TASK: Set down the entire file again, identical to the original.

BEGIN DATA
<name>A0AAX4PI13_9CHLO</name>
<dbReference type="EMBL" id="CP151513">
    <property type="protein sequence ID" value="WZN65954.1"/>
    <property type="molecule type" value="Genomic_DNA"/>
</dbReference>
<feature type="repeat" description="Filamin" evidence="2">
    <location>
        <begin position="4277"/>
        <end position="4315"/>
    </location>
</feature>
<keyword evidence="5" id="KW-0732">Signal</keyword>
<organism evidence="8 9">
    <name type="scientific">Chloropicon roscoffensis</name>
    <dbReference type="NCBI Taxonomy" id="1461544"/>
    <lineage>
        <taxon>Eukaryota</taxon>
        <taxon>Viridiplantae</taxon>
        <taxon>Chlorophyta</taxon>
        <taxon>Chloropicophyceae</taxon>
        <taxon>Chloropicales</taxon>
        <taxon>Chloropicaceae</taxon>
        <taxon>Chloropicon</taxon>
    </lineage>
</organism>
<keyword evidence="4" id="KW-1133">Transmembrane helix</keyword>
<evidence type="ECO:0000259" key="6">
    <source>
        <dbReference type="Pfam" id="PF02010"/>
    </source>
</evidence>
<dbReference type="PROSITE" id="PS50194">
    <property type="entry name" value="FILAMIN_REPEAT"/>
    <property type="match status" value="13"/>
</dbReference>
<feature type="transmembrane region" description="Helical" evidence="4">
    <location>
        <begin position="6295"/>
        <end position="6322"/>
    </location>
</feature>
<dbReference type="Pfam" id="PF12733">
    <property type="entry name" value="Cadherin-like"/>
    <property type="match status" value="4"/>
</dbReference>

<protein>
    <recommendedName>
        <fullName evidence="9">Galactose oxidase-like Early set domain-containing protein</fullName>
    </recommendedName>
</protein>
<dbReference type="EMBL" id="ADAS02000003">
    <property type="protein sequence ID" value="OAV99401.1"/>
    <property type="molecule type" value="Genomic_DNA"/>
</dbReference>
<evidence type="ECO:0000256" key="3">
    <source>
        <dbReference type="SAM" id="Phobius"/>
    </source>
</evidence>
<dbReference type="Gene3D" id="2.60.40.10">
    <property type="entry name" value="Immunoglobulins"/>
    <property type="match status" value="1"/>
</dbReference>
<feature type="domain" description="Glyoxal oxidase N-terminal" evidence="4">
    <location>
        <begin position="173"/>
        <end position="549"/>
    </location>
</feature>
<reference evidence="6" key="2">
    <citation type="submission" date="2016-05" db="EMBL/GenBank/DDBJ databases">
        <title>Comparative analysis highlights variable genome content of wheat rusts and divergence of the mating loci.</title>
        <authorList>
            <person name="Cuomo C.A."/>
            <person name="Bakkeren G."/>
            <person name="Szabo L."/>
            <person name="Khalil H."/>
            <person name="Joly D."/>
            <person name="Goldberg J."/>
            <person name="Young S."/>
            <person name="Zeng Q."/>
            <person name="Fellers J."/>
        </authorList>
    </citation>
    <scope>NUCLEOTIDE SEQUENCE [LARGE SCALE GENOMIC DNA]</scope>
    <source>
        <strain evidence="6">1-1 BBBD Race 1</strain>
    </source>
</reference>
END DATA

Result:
<name>A0AAX4PI13_9CHLO</name>
<dbReference type="EMBL" id="CP151513">
    <property type="protein sequence ID" value="WZN65954.1"/>
    <property type="molecule type" value="Genomic_DNA"/>
</dbReference>
<feature type="repeat" description="Filamin" evidence="2">
    <location>
        <begin position="4277"/>
        <end position="4315"/>
    </location>
</feature>
<keyword evidence="5" id="KW-0732">Signal</keyword>
<organism evidence="8 9">
    <name type="scientific">Chloropicon roscoffensis</name>
    <dbReference type="NCBI Taxonomy" id="1461544"/>
    <lineage>
        <taxon>Eukaryota</taxon>
        <taxon>Viridiplantae</taxon>
        <taxon>Chlorophyta</taxon>
        <taxon>Chloropicophyceae</taxon>
        <taxon>Chloropicales</taxon>
        <taxon>Chloropicaceae</taxon>
        <taxon>Chloropicon</taxon>
    </lineage>
</organism>
<keyword evidence="4" id="KW-1133">Transmembrane helix</keyword>
<evidence type="ECO:0000259" key="6">
    <source>
        <dbReference type="Pfam" id="PF02010"/>
    </source>
</evidence>
<dbReference type="PROSITE" id="PS50194">
    <property type="entry name" value="FILAMIN_REPEAT"/>
    <property type="match status" value="13"/>
</dbReference>
<feature type="transmembrane region" description="Helical" evidence="4">
    <location>
        <begin position="6295"/>
        <end position="6322"/>
    </location>
</feature>
<dbReference type="Pfam" id="PF12733">
    <property type="entry name" value="Cadherin-like"/>
    <property type="match status" value="4"/>
</dbReference>

<protein>
    <recommendedName>
        <fullName evidence="9">Galactose oxidase-like Early set domain-containing protein</fullName>
    </recommendedName>
</protein>
<dbReference type="EMBL" id="ADAS02000003">
    <property type="protein sequence ID" value="OAV99401.1"/>
    <property type="molecule type" value="Genomic_DNA"/>
</dbReference>
<evidence type="ECO:0000256" key="3">
    <source>
        <dbReference type="SAM" id="Phobius"/>
    </source>
</evidence>
<dbReference type="Gene3D" id="2.60.40.10">
    <property type="entry name" value="Immunoglobulins"/>
    <property type="match status" value="1"/>
</dbReference>
<feature type="domain" description="Glyoxal oxidase N-terminal" evidence="4">
    <location>
        <begin position="173"/>
        <end position="549"/>
    </location>
</feature>
<reference evidence="6" key="2">
    <citation type="submission" date="2016-05" db="EMBL/GenBank/DDBJ databases">
        <title>Comparative analysis highlights variable genome content of wheat rusts and divergence of the mating loci.</title>
        <authorList>
            <person name="Cuomo C.A."/>
            <person name="Bakkeren G."/>
            <person name="Szabo L."/>
            <person name="Khalil H."/>
            <person name="Joly D."/>
            <person name="Goldberg J."/>
            <person name="Young S."/>
            <person name="Zeng Q."/>
            <person name="Fellers J."/>
        </authorList>
    </citation>
    <scope>NUCLEOTIDE SEQUENCE [LARGE SCALE GENOMIC DNA]</scope>
    <source>
        <strain evidence="6">1-1 BBBD Race 1</strain>
    </source>
</reference>